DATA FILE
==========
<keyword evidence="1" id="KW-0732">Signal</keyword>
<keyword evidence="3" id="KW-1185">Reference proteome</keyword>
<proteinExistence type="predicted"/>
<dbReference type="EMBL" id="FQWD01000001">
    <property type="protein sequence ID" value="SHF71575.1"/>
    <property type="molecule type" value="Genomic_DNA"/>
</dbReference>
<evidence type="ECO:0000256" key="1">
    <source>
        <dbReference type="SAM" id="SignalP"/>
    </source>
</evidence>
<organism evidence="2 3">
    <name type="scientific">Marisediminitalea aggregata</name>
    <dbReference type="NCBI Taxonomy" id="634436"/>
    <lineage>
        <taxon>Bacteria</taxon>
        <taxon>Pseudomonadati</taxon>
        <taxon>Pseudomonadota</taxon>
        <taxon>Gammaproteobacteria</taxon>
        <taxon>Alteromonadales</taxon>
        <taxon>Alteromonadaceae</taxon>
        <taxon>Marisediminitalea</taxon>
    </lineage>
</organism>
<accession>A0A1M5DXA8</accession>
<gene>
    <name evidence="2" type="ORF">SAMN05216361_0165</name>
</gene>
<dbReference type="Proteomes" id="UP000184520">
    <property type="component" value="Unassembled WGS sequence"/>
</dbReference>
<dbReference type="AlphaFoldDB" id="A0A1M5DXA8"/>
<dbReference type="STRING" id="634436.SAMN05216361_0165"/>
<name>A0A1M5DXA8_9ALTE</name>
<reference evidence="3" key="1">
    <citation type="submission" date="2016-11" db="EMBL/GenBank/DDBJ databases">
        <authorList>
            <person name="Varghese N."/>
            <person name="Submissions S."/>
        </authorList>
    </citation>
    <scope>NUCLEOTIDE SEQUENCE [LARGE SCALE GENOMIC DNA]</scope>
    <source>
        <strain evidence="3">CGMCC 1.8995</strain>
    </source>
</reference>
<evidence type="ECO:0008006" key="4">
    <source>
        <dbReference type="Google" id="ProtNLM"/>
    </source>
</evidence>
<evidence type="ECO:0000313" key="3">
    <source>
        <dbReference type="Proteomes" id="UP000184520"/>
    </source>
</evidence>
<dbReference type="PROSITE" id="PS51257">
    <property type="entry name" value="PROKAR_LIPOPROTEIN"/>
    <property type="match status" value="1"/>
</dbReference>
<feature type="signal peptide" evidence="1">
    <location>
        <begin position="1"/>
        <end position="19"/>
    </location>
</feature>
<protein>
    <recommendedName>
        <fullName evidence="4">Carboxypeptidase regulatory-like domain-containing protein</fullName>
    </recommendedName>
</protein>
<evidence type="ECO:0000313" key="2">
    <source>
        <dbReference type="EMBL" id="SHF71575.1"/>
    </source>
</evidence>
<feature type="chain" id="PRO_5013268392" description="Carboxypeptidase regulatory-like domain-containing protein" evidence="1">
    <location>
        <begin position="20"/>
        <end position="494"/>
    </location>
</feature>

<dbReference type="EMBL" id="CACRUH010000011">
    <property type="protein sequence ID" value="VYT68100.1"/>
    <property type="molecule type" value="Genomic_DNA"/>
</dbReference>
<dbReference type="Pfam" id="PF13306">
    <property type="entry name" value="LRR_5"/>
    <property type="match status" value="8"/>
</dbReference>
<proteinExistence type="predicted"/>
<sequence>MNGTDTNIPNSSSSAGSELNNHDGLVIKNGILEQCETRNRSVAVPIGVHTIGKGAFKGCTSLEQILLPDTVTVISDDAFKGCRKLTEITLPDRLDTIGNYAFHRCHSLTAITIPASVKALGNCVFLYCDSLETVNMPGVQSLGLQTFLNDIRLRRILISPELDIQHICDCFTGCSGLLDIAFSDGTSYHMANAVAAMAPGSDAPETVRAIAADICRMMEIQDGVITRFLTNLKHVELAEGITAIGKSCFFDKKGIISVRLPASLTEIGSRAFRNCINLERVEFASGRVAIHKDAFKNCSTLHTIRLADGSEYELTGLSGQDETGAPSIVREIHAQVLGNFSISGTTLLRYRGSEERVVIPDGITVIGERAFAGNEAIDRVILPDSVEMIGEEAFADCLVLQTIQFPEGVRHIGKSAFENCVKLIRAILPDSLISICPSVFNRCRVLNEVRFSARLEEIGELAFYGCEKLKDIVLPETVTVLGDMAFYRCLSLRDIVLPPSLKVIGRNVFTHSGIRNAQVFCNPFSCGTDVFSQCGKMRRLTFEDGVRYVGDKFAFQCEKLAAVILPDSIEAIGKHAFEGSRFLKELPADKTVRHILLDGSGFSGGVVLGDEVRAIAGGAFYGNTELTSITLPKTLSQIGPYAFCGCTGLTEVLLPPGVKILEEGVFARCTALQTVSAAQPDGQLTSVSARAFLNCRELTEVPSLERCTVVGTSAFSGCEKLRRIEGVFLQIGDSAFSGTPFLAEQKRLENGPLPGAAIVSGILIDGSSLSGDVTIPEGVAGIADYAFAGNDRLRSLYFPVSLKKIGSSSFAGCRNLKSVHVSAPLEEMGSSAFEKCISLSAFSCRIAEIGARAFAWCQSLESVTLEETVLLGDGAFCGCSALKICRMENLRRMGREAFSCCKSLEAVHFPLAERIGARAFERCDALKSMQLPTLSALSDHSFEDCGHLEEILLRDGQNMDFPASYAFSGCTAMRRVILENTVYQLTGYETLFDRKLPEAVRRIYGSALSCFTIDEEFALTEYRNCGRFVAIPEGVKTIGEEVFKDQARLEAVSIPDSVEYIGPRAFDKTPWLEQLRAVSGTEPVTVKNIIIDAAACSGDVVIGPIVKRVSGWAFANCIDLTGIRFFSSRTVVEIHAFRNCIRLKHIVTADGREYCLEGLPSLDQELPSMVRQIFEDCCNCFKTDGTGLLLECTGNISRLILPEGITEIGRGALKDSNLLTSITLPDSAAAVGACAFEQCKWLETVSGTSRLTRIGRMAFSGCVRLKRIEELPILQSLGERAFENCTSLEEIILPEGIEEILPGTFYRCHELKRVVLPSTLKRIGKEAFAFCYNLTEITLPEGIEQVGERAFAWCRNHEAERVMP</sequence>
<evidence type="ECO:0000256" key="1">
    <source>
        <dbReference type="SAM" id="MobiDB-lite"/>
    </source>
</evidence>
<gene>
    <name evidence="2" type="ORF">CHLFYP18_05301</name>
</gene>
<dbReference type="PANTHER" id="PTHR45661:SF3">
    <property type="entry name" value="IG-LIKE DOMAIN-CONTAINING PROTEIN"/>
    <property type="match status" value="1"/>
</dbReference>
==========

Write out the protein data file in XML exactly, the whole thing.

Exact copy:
<keyword evidence="1" id="KW-0732">Signal</keyword>
<keyword evidence="3" id="KW-1185">Reference proteome</keyword>
<proteinExistence type="predicted"/>
<dbReference type="EMBL" id="FQWD01000001">
    <property type="protein sequence ID" value="SHF71575.1"/>
    <property type="molecule type" value="Genomic_DNA"/>
</dbReference>
<evidence type="ECO:0000256" key="1">
    <source>
        <dbReference type="SAM" id="SignalP"/>
    </source>
</evidence>
<organism evidence="2 3">
    <name type="scientific">Marisediminitalea aggregata</name>
    <dbReference type="NCBI Taxonomy" id="634436"/>
    <lineage>
        <taxon>Bacteria</taxon>
        <taxon>Pseudomonadati</taxon>
        <taxon>Pseudomonadota</taxon>
        <taxon>Gammaproteobacteria</taxon>
        <taxon>Alteromonadales</taxon>
        <taxon>Alteromonadaceae</taxon>
        <taxon>Marisediminitalea</taxon>
    </lineage>
</organism>
<accession>A0A1M5DXA8</accession>
<gene>
    <name evidence="2" type="ORF">SAMN05216361_0165</name>
</gene>
<dbReference type="Proteomes" id="UP000184520">
    <property type="component" value="Unassembled WGS sequence"/>
</dbReference>
<dbReference type="AlphaFoldDB" id="A0A1M5DXA8"/>
<dbReference type="STRING" id="634436.SAMN05216361_0165"/>
<name>A0A1M5DXA8_9ALTE</name>
<reference evidence="3" key="1">
    <citation type="submission" date="2016-11" db="EMBL/GenBank/DDBJ databases">
        <authorList>
            <person name="Varghese N."/>
            <person name="Submissions S."/>
        </authorList>
    </citation>
    <scope>NUCLEOTIDE SEQUENCE [LARGE SCALE GENOMIC DNA]</scope>
    <source>
        <strain evidence="3">CGMCC 1.8995</strain>
    </source>
</reference>
<evidence type="ECO:0008006" key="4">
    <source>
        <dbReference type="Google" id="ProtNLM"/>
    </source>
</evidence>
<evidence type="ECO:0000313" key="3">
    <source>
        <dbReference type="Proteomes" id="UP000184520"/>
    </source>
</evidence>
<dbReference type="PROSITE" id="PS51257">
    <property type="entry name" value="PROKAR_LIPOPROTEIN"/>
    <property type="match status" value="1"/>
</dbReference>
<feature type="signal peptide" evidence="1">
    <location>
        <begin position="1"/>
        <end position="19"/>
    </location>
</feature>
<protein>
    <recommendedName>
        <fullName evidence="4">Carboxypeptidase regulatory-like domain-containing protein</fullName>
    </recommendedName>
</protein>
<evidence type="ECO:0000313" key="2">
    <source>
        <dbReference type="EMBL" id="SHF71575.1"/>
    </source>
</evidence>
<feature type="chain" id="PRO_5013268392" description="Carboxypeptidase regulatory-like domain-containing protein" evidence="1">
    <location>
        <begin position="20"/>
        <end position="494"/>
    </location>
</feature>

<dbReference type="EMBL" id="CACRUH010000011">
    <property type="protein sequence ID" value="VYT68100.1"/>
    <property type="molecule type" value="Genomic_DNA"/>
</dbReference>
<dbReference type="Pfam" id="PF13306">
    <property type="entry name" value="LRR_5"/>
    <property type="match status" value="8"/>
</dbReference>
<proteinExistence type="predicted"/>
<sequence>MNGTDTNIPNSSSSAGSELNNHDGLVIKNGILEQCETRNRSVAVPIGVHTIGKGAFKGCTSLEQILLPDTVTVISDDAFKGCRKLTEITLPDRLDTIGNYAFHRCHSLTAITIPASVKALGNCVFLYCDSLETVNMPGVQSLGLQTFLNDIRLRRILISPELDIQHICDCFTGCSGLLDIAFSDGTSYHMANAVAAMAPGSDAPETVRAIAADICRMMEIQDGVITRFLTNLKHVELAEGITAIGKSCFFDKKGIISVRLPASLTEIGSRAFRNCINLERVEFASGRVAIHKDAFKNCSTLHTIRLADGSEYELTGLSGQDETGAPSIVREIHAQVLGNFSISGTTLLRYRGSEERVVIPDGITVIGERAFAGNEAIDRVILPDSVEMIGEEAFADCLVLQTIQFPEGVRHIGKSAFENCVKLIRAILPDSLISICPSVFNRCRVLNEVRFSARLEEIGELAFYGCEKLKDIVLPETVTVLGDMAFYRCLSLRDIVLPPSLKVIGRNVFTHSGIRNAQVFCNPFSCGTDVFSQCGKMRRLTFEDGVRYVGDKFAFQCEKLAAVILPDSIEAIGKHAFEGSRFLKELPADKTVRHILLDGSGFSGGVVLGDEVRAIAGGAFYGNTELTSITLPKTLSQIGPYAFCGCTGLTEVLLPPGVKILEEGVFARCTALQTVSAAQPDGQLTSVSARAFLNCRELTEVPSLERCTVVGTSAFSGCEKLRRIEGVFLQIGDSAFSGTPFLAEQKRLENGPLPGAAIVSGILIDGSSLSGDVTIPEGVAGIADYAFAGNDRLRSLYFPVSLKKIGSSSFAGCRNLKSVHVSAPLEEMGSSAFEKCISLSAFSCRIAEIGARAFAWCQSLESVTLEETVLLGDGAFCGCSALKICRMENLRRMGREAFSCCKSLEAVHFPLAERIGARAFERCDALKSMQLPTLSALSDHSFEDCGHLEEILLRDGQNMDFPASYAFSGCTAMRRVILENTVYQLTGYETLFDRKLPEAVRRIYGSALSCFTIDEEFALTEYRNCGRFVAIPEGVKTIGEEVFKDQARLEAVSIPDSVEYIGPRAFDKTPWLEQLRAVSGTEPVTVKNIIIDAAACSGDVVIGPIVKRVSGWAFANCIDLTGIRFFSSRTVVEIHAFRNCIRLKHIVTADGREYCLEGLPSLDQELPSMVRQIFEDCCNCFKTDGTGLLLECTGNISRLILPEGITEIGRGALKDSNLLTSITLPDSAAAVGACAFEQCKWLETVSGTSRLTRIGRMAFSGCVRLKRIEELPILQSLGERAFENCTSLEEIILPEGIEEILPGTFYRCHELKRVVLPSTLKRIGKEAFAFCYNLTEITLPEGIEQVGERAFAWCRNHEAERVMP</sequence>
<evidence type="ECO:0000256" key="1">
    <source>
        <dbReference type="SAM" id="MobiDB-lite"/>
    </source>
</evidence>
<gene>
    <name evidence="2" type="ORF">CHLFYP18_05301</name>
</gene>
<dbReference type="PANTHER" id="PTHR45661:SF3">
    <property type="entry name" value="IG-LIKE DOMAIN-CONTAINING PROTEIN"/>
    <property type="match status" value="1"/>
</dbReference>